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EuroNeut-41


EUROpean consortium on NEUTralising antibodies using gp41
 
 
Framework programme:
 7
Contract/Grant agreement number:
201038
EC contribution:
11,966,082 €
Duration:
60 months
Funding scheme:
Collaborative project - Large-scale integrating project
Starting date:
01/01/2008
Project Web site:
http://www.euroneut-41.eu/
 
 

Keywords: HIV, gp41, vaccine, neutralising antibodies, mucosal immunity

Background

There is an increasing body of scientific evidence demonstrating that the binding of small molecular weight compounds, peptides, and antibodies to fusion-intermediate conformations of gp41 leads to an inhibition of cell entry by HIV.

An HIV vaccine should be able to induce neutralising antibodies for inhibiting the virus entry at both sites of infection, i.e. in blood and mucosa. Such a vaccine would produce sterilising immunity. Numerous HIV vaccines under development in the world aim at eliciting cell-mediated immunity. These vaccines should complement the neutralising antibody-inducing vaccines to prevent infection and control viral load.

Aims and expected results

EuroNeut-41 is developing new vaccines able to elicit neutralising antibodies that block entry of HIV into cells, at mucosal sites and in blood. These vaccine candidates will be derived from the envelope of HIV. This envelope mediates viral entry and represents the only viral protein that is targeted by neutralising antibodies. The gp41 trans-membrane region plays a key role in virus entry and displays regions that are well preserved among sub-types. It is expected that antibodies directed against this protein will provide sterilising immunity against a broad range of viruses.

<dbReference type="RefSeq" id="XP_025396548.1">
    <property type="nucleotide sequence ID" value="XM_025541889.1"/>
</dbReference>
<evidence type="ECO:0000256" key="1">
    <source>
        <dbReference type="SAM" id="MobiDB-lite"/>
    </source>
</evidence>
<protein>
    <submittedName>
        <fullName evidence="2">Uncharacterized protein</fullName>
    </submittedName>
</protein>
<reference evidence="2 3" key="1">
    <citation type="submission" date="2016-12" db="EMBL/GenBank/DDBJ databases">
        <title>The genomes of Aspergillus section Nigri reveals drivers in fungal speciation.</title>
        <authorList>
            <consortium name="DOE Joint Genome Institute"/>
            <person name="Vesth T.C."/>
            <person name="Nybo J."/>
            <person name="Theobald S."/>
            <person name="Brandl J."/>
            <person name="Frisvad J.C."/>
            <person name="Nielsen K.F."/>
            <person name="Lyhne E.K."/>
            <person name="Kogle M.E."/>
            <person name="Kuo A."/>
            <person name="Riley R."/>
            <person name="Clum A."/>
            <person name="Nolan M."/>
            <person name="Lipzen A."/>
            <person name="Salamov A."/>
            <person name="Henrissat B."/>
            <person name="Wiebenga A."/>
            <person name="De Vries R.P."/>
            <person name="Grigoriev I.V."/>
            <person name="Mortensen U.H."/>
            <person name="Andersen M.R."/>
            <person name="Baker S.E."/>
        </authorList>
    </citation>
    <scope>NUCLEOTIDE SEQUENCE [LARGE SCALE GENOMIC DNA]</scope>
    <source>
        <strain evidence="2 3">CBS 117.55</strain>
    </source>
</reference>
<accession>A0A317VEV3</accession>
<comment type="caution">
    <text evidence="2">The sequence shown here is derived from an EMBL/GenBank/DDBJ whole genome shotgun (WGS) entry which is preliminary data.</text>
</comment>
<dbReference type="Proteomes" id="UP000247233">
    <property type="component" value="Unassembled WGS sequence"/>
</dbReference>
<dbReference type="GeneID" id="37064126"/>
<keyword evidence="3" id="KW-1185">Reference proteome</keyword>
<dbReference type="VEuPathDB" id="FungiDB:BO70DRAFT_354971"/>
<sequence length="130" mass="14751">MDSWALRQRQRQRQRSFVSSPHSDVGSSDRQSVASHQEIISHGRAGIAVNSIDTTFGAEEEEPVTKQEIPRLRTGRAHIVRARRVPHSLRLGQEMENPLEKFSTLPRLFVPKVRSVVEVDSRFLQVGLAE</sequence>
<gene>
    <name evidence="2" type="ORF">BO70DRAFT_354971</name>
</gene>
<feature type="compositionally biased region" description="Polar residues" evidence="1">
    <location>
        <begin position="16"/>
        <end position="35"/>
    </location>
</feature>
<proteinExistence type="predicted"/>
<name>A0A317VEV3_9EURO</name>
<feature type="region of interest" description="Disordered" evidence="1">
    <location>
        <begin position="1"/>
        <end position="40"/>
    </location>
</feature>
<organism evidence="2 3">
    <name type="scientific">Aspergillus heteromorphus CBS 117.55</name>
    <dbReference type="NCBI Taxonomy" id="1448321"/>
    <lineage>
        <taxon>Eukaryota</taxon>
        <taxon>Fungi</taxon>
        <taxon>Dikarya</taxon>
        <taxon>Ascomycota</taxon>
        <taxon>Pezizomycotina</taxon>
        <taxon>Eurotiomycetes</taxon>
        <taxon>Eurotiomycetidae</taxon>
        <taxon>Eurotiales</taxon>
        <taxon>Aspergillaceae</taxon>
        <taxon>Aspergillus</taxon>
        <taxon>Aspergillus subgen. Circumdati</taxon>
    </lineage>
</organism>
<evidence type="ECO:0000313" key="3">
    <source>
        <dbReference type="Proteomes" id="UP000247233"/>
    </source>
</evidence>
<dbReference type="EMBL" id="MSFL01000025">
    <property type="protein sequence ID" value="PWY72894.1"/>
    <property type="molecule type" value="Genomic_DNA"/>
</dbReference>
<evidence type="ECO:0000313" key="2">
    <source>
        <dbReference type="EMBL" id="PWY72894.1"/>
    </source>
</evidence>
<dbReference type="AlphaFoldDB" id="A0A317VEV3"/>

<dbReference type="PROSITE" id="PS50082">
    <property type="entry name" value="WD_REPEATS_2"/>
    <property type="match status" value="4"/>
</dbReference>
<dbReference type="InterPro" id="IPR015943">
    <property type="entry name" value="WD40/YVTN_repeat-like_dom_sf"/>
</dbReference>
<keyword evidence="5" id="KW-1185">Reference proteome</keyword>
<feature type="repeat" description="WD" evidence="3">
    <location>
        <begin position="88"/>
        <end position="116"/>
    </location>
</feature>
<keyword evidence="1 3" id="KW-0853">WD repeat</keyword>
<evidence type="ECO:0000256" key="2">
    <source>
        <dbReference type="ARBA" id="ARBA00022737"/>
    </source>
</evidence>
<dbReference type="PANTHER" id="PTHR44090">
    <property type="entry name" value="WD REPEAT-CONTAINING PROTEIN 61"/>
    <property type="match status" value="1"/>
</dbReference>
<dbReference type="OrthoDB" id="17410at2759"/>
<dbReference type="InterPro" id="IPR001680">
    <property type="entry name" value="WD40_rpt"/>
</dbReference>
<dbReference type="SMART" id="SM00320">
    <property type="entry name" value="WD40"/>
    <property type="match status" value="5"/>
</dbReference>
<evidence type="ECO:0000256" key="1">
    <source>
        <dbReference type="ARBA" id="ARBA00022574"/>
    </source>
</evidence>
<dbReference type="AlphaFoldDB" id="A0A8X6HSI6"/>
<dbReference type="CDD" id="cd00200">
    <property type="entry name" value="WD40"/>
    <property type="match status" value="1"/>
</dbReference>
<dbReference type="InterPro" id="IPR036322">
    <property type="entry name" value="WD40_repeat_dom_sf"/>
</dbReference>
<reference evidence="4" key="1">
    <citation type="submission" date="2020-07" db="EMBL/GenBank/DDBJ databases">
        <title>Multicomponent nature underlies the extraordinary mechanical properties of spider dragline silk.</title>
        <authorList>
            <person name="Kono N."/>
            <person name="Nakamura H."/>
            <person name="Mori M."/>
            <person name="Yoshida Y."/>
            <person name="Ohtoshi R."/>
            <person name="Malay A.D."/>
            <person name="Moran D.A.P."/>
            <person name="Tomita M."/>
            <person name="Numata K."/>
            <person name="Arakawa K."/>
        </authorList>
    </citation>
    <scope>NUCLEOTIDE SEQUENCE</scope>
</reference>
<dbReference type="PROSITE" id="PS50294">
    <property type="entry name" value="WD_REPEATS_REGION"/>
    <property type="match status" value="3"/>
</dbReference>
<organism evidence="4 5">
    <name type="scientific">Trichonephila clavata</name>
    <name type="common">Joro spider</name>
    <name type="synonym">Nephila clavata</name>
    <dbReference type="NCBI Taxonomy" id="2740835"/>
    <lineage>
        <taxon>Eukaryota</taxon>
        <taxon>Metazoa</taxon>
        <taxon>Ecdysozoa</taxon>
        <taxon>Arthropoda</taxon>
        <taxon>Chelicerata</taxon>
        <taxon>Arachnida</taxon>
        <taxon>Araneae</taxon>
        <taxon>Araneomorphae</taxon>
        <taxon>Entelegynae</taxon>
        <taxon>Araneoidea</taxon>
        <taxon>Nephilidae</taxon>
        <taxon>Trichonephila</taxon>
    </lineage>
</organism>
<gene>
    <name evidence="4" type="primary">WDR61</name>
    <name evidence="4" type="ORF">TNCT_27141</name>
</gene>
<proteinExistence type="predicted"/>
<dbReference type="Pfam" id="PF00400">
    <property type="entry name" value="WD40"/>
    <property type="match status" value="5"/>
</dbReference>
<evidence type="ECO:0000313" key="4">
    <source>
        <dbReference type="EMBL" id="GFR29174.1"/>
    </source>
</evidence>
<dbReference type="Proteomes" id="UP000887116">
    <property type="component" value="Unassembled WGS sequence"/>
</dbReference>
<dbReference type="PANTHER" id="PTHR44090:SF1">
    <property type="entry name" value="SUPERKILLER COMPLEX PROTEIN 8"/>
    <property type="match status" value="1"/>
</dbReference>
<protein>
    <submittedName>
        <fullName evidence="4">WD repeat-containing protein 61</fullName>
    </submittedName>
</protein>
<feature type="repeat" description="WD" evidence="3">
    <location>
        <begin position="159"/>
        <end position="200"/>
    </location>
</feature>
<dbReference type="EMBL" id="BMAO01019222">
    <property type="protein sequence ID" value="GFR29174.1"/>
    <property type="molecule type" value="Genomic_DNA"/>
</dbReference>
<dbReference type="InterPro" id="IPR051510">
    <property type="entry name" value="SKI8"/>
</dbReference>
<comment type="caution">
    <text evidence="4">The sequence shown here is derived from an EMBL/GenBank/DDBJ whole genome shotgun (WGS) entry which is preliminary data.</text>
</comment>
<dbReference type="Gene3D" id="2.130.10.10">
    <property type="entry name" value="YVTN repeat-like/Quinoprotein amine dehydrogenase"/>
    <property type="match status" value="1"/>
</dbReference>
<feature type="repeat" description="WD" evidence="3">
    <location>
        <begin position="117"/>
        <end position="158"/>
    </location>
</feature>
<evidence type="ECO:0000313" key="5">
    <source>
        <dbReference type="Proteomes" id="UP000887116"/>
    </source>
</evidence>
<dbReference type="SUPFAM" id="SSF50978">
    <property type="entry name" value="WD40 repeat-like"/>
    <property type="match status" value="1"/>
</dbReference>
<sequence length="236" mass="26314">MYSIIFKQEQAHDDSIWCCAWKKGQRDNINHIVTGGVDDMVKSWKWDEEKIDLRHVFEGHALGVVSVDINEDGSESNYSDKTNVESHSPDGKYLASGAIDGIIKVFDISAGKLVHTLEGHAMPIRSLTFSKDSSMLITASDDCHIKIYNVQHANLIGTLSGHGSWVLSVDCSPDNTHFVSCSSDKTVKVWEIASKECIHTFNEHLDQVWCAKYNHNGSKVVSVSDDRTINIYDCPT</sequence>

The project will establish a platform where gp41-derived vaccine candidates can be designed for eliciting neutralising antibodies. Several families of immunogens aiming at either mimicking fusion intermediate conformations of gp41 or optimising the exposition of the 2F5/4E10 epitopes are already available and will be optimised during the project. Further antigens will be designed by modelling. Candidates will be submitted to a thorough biophysical characterisation, then to a preclinical development for identifying the most promising candidate for clinical evaluation.

A crucial selection parameter will be the ability of antigens to elicit neutralising antibodies using internationally standardised assays. Since sexual transmission accounts for more than 90% of HIV infection, the capacity of antibodies to inhibit infection at the mucosal level also will be determined. This project is based on rational exploitation of knowledge on the mechanism of HIV entry. As such, it is a promising approach to generation of a protective vaccine. It is the first European project targeting intermediate conformations of gp41 and it will complement other strategies using gp41 or gp140 trimers to induce neutralising antibodies or the approaches aiming at preventing infection and reducing the viral load by eliciting cellular immunity against HIV.

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